Protection site

Maintaining that balance between recovery and protection

The National Recovery Council (NRC) has proposed that Malaysia reopen borders as early as March 1.

At his meeting on Tuesday, NRC Chairman Tan Sri Muhyiddin Yassin (Photo) said the council recommends there is no longer a need for a mandatory quarantine for those entering Malaysia. This would help support the economy by encouraging travel.

Muhyiddin, however, noted that those entering the country should undergo Covid-19 tests before and immediately after arrival, as recommended by the Ministry of Health.

The country’s borders have been partially closed since March 2020 following the Covid-19 outbreak to control the spread of the virus.

The government only reopened the Malaysia-Singapore border at Johor with a vaccinated lane agreement.

While everyone is aware that countries need to open their borders to allow not only tourists but also business travelers to move around to help hard-hit economies recover, we also need to carefully consider the impact of such a decision.

For example, Prime Minister Datuk Seri Ismail Sabri Yaakob said his government was aware that the tourism industry had been badly affected by the Covid-19 pandemic.

But a spike caused by tourists carrying the virus — particularly the highly transmissible variant of Omicron — isn’t what we need right now.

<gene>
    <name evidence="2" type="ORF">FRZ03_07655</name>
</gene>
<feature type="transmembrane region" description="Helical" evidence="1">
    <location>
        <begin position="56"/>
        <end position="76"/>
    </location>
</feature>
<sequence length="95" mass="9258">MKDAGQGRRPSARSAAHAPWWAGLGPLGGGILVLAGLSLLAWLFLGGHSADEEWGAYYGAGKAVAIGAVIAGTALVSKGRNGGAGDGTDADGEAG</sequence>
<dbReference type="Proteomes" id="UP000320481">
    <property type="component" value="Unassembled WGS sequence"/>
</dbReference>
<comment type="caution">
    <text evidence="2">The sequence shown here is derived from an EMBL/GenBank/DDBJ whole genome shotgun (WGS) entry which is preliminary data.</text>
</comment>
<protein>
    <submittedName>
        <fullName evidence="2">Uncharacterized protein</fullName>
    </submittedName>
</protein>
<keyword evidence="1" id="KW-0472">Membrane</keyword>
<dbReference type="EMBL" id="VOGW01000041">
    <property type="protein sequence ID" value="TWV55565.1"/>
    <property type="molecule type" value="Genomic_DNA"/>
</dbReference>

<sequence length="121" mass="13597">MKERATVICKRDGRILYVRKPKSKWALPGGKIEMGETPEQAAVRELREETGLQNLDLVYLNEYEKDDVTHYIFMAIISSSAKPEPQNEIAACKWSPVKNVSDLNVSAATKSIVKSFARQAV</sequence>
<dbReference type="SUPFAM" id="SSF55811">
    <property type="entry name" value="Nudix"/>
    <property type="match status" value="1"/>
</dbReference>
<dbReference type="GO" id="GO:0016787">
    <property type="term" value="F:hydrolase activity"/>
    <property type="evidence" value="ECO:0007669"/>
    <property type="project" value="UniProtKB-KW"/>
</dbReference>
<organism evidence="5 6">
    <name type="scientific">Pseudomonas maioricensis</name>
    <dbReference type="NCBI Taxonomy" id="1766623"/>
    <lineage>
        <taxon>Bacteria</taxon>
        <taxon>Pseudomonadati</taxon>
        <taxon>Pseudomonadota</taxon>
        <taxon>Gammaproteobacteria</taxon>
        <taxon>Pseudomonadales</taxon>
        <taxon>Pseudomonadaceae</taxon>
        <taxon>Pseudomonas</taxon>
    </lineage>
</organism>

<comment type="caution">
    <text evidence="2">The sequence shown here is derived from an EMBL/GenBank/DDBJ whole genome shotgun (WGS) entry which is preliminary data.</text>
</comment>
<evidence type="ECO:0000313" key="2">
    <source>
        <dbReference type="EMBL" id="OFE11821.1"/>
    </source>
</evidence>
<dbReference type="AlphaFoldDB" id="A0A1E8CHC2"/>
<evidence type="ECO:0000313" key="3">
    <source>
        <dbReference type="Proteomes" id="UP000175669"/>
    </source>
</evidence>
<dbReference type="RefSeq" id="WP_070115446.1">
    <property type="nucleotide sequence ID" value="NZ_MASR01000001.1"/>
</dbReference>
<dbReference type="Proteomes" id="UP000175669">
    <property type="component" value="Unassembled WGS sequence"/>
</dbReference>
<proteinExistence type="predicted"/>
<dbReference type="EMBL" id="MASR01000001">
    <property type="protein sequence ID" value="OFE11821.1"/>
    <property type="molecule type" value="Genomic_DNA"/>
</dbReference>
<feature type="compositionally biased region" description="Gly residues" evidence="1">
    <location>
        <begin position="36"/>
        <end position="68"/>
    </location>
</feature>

Especially since the number of cases of Covid-19 has been on the rise in recent days.

The health minister has warned that Malaysia is “fully on the wave of the Omicron variant”.

On Friday, the prime minister told the media that his cabinet had yet to discuss the NRC’s proposal.

And the Health Ministry has yet to provide comments on the proposal to Cabinet for review, Ismail Sabri said.

As the Prime Minister said, we have to strike that balance as we have done before, between protecting the economy and keeping people healthy.

We must be careful not to be pushed back to square one when the strict movement control order had to be imposed and the country came to a virtual standstill.

Of course, the difference today compared to last year or 2020 is that despite the increase in the number of Covid-19 cases, the number of serious cases requiring intensive and hospital care is a fraction thanks in large part of our high vaccination rate – one of the highest in the world.

Now, if only we got all of our reminders this quickly, we would be able to approach the opening of the borders with an easier mind.